The Sheikh Zayed Book Award has revealed the winners of its 15th edition for 2021 in eight categories.
Egyptian author Iman Mersal won the literature award for her novel Fee Athar Enayat Al Zayyat (In the Footsteps of Enayat Al-Zayyat), while Egyptian researcher Saeed El-Masry was awarded the Development of Nations Award for his book Turath al Este'la Bayn al Folklore wal Majal al Dini (The History of Arrogance: Between Faith & Folklore).
The 15th edition of the Sheikh Zayed Book Award is the largest in its history in terms of the number of nominations, receiving a total of 2,349 entries across its nine categories this year, a 23 percent increase compared to the previous edition.
Winners of other categories will receive a gold medal, a certificate of merit and a prize of AED 750,000 each ($204,000)
The full list of the 2020 Sheikh Zayed Book Award winners is as follows:
Fee Athar Enayat Al Zayyat (In the Footsteps of Enayat Al-Zayyat) by Egyptian writer Iman Mersal (Al Kotob Khan Library 2019).
The book is based upon the life of the Egyptian writer of the 1960s who died in 1963 four years before her only novel was published. Already published in multiple editions in Arabic the book has been described as ‘a source of inspiration for women trying to know their identity, who want to understand the roots of the reality that surrounds them to that they can define their choices in it.’ A poet, translator and novelist, Mersal’s work has been translated into 22 languages. How to Mend: Motherhood and Its Ghosts is available in English from Seagull books.
Young author award went to Saudi author Dr. Asma Muqbil Awad Alahmadi, for her critical study of Saudi women writers, Eshkalyat Al Thaat Al Saredah Fee Al Rwayah Al Nesaayah Al Saudiah (The Problems of the Narrated Self in the Saudi Feminist Novel (1999 – 2012) (Arab Scientific Publishers Inc, 2020). The book charts the remarkable growth of women writers in Saudi Arabia, the portrayal of women in Saudi fiction, and key themes such as identity, belonging, and women’s struggle for self-realisation. The author describes how these novels broke the passive stereotype of women, ‘emerging from silence into action and influence’. The judges noted how these women’s novels have become ‘a platform where women are in charge of telling their story, exploring the inner self, and exercising their right to freedom of expression and independence.’
Children literature award was handed to Rehlat Fannan (An Artist's Journey) by Tunisian author Mizouni Bannani (Dar Al Mua'nasa Publishing, 2020). In the book, for children of 9+, birds can speak as they fly across and through the world, taking readers on a journey with wings of imagination. The judges described how the book ‘is rich in imagery and proceeds slowly but excitingly, and is infused with imagination.’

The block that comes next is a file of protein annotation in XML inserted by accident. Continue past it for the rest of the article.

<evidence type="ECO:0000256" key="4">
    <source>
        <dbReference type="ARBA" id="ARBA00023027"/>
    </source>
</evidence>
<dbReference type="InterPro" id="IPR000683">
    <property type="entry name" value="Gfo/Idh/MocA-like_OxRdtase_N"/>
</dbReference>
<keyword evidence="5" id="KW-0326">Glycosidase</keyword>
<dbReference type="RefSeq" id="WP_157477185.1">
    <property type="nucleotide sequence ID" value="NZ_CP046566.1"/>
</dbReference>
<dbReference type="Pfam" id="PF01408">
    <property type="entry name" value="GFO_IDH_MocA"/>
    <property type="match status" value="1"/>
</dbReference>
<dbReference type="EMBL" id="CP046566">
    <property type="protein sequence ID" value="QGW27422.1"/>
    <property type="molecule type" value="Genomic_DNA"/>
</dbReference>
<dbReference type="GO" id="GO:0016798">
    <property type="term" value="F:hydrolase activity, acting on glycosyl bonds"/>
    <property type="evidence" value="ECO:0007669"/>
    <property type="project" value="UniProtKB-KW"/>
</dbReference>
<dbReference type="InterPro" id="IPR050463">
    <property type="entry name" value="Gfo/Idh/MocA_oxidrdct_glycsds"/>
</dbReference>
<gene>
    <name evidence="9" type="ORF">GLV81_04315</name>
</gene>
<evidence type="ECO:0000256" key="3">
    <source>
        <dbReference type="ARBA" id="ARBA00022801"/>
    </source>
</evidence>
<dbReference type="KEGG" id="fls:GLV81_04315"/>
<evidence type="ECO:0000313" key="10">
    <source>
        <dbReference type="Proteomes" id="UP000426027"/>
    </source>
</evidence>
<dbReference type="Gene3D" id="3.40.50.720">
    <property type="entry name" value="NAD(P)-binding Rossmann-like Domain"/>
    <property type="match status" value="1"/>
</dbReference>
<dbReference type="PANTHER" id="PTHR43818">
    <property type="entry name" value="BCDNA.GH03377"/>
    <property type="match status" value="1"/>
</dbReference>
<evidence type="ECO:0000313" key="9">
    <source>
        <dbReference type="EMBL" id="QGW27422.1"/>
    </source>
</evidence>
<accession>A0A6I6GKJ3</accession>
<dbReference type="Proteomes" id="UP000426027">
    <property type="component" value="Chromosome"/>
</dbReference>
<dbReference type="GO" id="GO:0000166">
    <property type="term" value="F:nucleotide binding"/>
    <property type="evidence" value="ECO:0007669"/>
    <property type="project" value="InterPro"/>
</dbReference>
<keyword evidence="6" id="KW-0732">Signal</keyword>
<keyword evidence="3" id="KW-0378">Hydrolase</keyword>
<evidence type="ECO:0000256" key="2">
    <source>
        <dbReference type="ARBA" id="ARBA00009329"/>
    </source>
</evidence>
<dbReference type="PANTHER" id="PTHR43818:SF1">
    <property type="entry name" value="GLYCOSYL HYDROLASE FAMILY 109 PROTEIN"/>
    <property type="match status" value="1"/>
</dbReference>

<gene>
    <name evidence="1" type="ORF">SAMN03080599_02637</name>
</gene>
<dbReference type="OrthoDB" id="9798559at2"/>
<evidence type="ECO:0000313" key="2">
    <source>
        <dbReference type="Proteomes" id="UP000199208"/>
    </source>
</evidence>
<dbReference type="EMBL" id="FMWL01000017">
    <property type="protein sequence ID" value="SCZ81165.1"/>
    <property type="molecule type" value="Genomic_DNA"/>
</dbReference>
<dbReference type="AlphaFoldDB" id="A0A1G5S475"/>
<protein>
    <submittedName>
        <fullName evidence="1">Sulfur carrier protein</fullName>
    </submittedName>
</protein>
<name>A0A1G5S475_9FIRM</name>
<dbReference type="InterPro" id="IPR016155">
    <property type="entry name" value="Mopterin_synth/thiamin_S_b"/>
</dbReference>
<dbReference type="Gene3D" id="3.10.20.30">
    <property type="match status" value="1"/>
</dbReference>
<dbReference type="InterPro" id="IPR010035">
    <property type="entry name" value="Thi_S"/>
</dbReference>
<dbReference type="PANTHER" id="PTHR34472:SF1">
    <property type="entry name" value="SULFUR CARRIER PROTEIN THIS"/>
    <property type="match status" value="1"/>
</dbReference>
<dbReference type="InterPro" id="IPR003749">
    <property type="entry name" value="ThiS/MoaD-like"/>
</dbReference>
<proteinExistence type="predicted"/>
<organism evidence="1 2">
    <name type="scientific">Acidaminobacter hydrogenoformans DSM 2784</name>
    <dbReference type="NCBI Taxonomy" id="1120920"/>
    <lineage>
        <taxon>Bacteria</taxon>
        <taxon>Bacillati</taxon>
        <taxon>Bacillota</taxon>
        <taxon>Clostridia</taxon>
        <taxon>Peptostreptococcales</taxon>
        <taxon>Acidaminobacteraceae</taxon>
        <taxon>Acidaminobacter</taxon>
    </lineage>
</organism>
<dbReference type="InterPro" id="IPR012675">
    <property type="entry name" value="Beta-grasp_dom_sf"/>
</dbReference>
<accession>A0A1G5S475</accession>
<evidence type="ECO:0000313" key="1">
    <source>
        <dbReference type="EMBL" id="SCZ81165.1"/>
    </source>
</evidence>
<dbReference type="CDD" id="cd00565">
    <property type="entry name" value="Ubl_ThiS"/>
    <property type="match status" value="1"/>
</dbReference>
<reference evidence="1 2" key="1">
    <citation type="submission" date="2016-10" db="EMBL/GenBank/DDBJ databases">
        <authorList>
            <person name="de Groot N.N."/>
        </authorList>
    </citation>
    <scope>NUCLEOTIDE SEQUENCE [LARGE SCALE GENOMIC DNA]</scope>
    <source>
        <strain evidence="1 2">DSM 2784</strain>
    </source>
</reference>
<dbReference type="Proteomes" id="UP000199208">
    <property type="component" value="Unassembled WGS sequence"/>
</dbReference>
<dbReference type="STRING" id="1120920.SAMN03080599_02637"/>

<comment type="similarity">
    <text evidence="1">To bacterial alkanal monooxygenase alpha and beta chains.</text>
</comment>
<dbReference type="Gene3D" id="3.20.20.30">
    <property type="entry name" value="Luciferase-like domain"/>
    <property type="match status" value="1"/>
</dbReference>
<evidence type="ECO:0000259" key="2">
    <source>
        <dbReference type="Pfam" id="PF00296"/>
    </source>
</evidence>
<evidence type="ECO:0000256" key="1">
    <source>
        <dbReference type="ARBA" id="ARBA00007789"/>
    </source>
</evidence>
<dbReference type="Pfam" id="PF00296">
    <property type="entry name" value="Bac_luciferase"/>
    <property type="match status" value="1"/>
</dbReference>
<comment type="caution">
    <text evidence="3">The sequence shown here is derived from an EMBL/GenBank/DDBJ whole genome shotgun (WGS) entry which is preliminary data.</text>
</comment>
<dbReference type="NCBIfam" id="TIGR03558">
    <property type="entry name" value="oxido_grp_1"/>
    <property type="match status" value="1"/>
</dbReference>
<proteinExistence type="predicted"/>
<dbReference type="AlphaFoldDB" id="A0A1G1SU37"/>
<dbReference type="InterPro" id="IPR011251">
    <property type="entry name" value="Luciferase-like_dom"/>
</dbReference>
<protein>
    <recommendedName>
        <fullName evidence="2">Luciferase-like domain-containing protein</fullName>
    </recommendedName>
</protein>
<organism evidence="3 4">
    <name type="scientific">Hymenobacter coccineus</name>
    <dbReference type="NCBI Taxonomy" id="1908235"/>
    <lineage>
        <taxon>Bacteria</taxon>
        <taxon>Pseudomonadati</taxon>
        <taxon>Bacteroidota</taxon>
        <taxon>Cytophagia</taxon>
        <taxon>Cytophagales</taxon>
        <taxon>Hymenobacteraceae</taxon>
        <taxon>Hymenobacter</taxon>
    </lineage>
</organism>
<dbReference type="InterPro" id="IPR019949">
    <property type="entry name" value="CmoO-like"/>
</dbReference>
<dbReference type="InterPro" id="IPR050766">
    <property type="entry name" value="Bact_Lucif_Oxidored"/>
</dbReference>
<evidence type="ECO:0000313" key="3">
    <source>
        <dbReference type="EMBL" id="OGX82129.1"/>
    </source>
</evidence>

Publishing & Technology
Publishing & Technology was awarded to Dar Al Jadeed, Lebanon. This publishing house was founded in Beirut in 2000 by late Lebanese writer and translator Lokman Slim and Rasha al Ameer with a unique focus on long-forgotten topics in Arab publishing. The judges noted the company’s poetry collections and anthologies of leading Arab poets, and praised its innovative new editions of classic works, its literary and intellectual ambition, and commitments to nurturing young and emerging writers.
Arab Culture in Other Languages Award
Arab Culture in Other Languages Award was awarded to Arabic Oration: Art and Function by US researcher Tahera Qutbuddin (Brill Publishers, 2019). The book explores how Oratory, together with the Qur’an and poetry, was foundational in the earliest Arabic literary tradition. The judges praised the writer's ‘exceptional familiarity with classical Arabic literature and her firm grasp on oral tradition studies and theories [which] have enabled her to clearly articulate the various aspects of oration: structure, style, types, and function (religious, political, intellectual, social or military.
Translation award was handed to Impostures by Al-Hariri, translated from Arabic to English by US translator Michael Cooperson (Library of Arabic Literature in 2020). Cooperson describes how Impostures was ‘arguably one of the most popular works of fiction in pre-modern Arabic’, relating the adventures of the eloquent vagabond Abu Zayd. The judges praised ‘a bold, mature and innovative approach to translation that enabled Michael Cooperson to understand Maqamat Al-Hariri more intimately than anyone else, and to appreciate it as a treasure of Arab heritage. Cooperson has remarkably transferred the sentiments, ideas and expressions wholesale into English, even with a difficult work that is heavily reliant on a rhyme scheme.’
Literary and art criticism
Literary and art criticism was awarded to: Massar al Tahdeeth fil Funoon al Tashkeeliyya men al Ursooma ela al Lawhah (The Evolution of Art from Doodle to Painting) by Tunisian researcher Khelil Gouia, (Mohammad Ali Publishing House, 2020). This book is an exploration of Tunisian art history since the emergence of the ‘Ursooma’, which is a form of Islamic art based on painting on glass, all the way to the painting in the contemporary sense of the world, which emerged in the early 20th century.
Development of Nations Award
Development of Nations was awarded to Turath al Este'la Bayn al Folklore wal Majal al Dini (The History of Arrogance: Between Faith & Folklore) by Egyptian researcher Saeed El-Masry (Batana Publishing & Distribution in 2019. The book explores roots of this phenomenon in folklore as well as in political Islam groups that have stoked the spirit of arrogance in political participation in a manner that contributed to the spread of extremism, hate and sectarianism